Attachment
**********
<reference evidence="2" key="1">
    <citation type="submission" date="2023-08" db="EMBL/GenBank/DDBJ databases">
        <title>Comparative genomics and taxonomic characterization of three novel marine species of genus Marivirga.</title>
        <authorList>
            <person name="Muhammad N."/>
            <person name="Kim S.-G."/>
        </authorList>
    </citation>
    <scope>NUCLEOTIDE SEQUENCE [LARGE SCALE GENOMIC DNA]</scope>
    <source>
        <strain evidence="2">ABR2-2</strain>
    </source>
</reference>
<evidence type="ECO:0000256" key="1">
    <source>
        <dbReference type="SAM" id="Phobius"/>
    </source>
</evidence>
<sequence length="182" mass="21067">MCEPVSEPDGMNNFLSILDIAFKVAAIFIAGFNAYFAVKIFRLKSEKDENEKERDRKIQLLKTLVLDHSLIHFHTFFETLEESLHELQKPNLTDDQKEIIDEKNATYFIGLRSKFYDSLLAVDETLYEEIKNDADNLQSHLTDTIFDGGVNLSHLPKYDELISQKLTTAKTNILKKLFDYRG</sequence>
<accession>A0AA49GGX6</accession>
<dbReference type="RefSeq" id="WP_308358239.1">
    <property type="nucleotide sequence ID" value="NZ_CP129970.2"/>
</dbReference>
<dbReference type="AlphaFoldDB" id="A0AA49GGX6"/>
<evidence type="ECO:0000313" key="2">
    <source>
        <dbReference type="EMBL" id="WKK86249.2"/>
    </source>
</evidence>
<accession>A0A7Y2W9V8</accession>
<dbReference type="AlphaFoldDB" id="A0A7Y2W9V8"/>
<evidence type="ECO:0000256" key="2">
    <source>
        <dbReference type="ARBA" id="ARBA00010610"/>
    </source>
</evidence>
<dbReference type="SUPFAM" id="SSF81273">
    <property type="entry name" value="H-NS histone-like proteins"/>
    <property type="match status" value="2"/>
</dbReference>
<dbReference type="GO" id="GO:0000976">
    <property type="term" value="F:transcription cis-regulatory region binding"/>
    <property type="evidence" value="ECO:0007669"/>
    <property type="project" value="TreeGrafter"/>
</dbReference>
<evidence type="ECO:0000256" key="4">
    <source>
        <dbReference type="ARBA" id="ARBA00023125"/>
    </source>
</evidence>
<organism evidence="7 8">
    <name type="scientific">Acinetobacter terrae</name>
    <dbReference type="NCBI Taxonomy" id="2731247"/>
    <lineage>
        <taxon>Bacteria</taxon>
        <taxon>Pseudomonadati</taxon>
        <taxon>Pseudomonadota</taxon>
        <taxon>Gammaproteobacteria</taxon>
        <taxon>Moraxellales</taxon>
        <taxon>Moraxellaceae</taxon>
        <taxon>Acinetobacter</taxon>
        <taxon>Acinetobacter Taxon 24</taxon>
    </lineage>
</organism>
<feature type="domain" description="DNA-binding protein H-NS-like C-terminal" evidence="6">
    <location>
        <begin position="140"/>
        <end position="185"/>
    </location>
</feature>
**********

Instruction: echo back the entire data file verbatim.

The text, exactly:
<reference evidence="2" key="1">
    <citation type="submission" date="2023-08" db="EMBL/GenBank/DDBJ databases">
        <title>Comparative genomics and taxonomic characterization of three novel marine species of genus Marivirga.</title>
        <authorList>
            <person name="Muhammad N."/>
            <person name="Kim S.-G."/>
        </authorList>
    </citation>
    <scope>NUCLEOTIDE SEQUENCE [LARGE SCALE GENOMIC DNA]</scope>
    <source>
        <strain evidence="2">ABR2-2</strain>
    </source>
</reference>
<evidence type="ECO:0000256" key="1">
    <source>
        <dbReference type="SAM" id="Phobius"/>
    </source>
</evidence>
<sequence length="182" mass="21067">MCEPVSEPDGMNNFLSILDIAFKVAAIFIAGFNAYFAVKIFRLKSEKDENEKERDRKIQLLKTLVLDHSLIHFHTFFETLEESLHELQKPNLTDDQKEIIDEKNATYFIGLRSKFYDSLLAVDETLYEEIKNDADNLQSHLTDTIFDGGVNLSHLPKYDELISQKLTTAKTNILKKLFDYRG</sequence>
<accession>A0AA49GGX6</accession>
<dbReference type="RefSeq" id="WP_308358239.1">
    <property type="nucleotide sequence ID" value="NZ_CP129970.2"/>
</dbReference>
<dbReference type="AlphaFoldDB" id="A0AA49GGX6"/>
<evidence type="ECO:0000313" key="2">
    <source>
        <dbReference type="EMBL" id="WKK86249.2"/>
    </source>
</evidence>
<accession>A0A7Y2W9V8</accession>
<dbReference type="AlphaFoldDB" id="A0A7Y2W9V8"/>
<evidence type="ECO:0000256" key="2">
    <source>
        <dbReference type="ARBA" id="ARBA00010610"/>
    </source>
</evidence>
<dbReference type="SUPFAM" id="SSF81273">
    <property type="entry name" value="H-NS histone-like proteins"/>
    <property type="match status" value="2"/>
</dbReference>
<dbReference type="GO" id="GO:0000976">
    <property type="term" value="F:transcription cis-regulatory region binding"/>
    <property type="evidence" value="ECO:0007669"/>
    <property type="project" value="TreeGrafter"/>
</dbReference>
<evidence type="ECO:0000256" key="4">
    <source>
        <dbReference type="ARBA" id="ARBA00023125"/>
    </source>
</evidence>
<organism evidence="7 8">
    <name type="scientific">Acinetobacter terrae</name>
    <dbReference type="NCBI Taxonomy" id="2731247"/>
    <lineage>
        <taxon>Bacteria</taxon>
        <taxon>Pseudomonadati</taxon>
        <taxon>Pseudomonadota</taxon>
        <taxon>Gammaproteobacteria</taxon>
        <taxon>Moraxellales</taxon>
        <taxon>Moraxellaceae</taxon>
        <taxon>Acinetobacter</taxon>
        <taxon>Acinetobacter Taxon 24</taxon>
    </lineage>
</organism>
<feature type="domain" description="DNA-binding protein H-NS-like C-terminal" evidence="6">
    <location>
        <begin position="140"/>
        <end position="185"/>
    </location>
</feature>